Seirian Sumner | The Secret World of Wasps
Sun 20 Nov 2022 | 2:00pm - 3:00pm
Wasps get a seriously bad reputation, do they deserve it?
Seirian Sumner shares how wasps are are the most fascinating of insects. The evolutionary ancestor of the bee – flying 100 million years earlier – the wasp is just as essential for the survival of our environment.
Exquisitely endless in form and function, they are probably more species-rich than any other animal group. Their skills and complex societies are as wondrous and diverse as those of the much-loved bee. As stewards of our eco-systems, they are superior pest controllers, pollinators and seed-dispersers, holding hidden treasures of relevance to our culture, survival, health and happiness.
In conversation with the New Statesman’s India Bourke.
Venue: Baillie Gifford Stage at the Old Divinity School
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Seirian Sumner is a Professor of Behavioural Ecology at University College London, where she studies the ecology and evolution of social insects. She has published over 70 papers in scientific journals, and has received numerous awards for her work, including a L’Oréal for Women in Science Award, a Points of Light Award, and a Silver Medal from the Zoological Society of London. She is a Fellow and Trustee of the Royal Entomological Society and co-founder of the citizen science initiative Big Wasp Survey. She lives in Oxfordshire.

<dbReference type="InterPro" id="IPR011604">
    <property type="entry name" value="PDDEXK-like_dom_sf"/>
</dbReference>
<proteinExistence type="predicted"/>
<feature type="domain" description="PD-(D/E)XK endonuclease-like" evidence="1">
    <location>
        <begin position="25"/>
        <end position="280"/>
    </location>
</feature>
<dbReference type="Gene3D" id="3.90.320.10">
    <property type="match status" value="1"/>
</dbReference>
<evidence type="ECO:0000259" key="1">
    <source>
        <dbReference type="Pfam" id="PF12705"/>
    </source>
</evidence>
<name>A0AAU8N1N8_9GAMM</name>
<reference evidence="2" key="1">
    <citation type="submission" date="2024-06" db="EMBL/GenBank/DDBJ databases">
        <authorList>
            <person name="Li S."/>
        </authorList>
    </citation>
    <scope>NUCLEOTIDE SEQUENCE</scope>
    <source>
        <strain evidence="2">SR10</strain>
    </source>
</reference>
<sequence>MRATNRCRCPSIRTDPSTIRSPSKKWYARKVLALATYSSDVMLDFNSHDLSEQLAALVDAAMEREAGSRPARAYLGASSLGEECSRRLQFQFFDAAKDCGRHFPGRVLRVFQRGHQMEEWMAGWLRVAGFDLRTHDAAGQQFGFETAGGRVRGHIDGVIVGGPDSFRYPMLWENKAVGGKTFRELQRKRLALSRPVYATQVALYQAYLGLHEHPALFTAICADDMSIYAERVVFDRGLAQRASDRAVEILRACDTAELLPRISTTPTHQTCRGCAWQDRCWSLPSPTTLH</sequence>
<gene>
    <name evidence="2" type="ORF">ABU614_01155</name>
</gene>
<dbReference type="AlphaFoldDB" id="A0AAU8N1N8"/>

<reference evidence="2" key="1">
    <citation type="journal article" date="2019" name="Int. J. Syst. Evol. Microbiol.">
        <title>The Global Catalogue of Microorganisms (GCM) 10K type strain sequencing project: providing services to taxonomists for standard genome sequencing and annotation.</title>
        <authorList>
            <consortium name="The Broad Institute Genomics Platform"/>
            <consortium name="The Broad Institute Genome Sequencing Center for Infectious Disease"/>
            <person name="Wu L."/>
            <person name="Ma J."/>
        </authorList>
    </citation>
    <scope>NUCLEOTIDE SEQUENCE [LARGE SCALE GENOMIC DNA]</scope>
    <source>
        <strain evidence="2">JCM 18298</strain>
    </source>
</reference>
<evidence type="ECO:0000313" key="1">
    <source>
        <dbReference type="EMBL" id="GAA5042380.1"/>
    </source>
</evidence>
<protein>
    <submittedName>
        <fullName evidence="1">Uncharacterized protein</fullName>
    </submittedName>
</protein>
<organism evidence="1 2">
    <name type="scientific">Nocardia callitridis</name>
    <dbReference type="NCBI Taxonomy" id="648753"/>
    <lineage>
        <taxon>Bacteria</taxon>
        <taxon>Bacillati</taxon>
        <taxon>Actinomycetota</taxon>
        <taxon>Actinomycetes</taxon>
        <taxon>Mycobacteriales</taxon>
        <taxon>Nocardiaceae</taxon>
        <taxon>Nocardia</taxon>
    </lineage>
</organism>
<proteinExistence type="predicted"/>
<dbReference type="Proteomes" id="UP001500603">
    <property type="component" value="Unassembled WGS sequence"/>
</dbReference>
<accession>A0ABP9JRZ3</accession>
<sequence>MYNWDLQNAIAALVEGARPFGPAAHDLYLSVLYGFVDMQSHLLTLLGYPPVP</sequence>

India Bourke is environment correspondent at the New Statesman. She has covered everything from climate news and analysis to book reviews and features on the state of the natural world. This environmental focus is echoed in her freelance writing, with articles in The Ecologist, Climate Home, DeSmog and Prospect. She represented the New Statesman at the Labour Party Conference and the Young Fabians, and reported from the 2017 international climate conference in Bonn.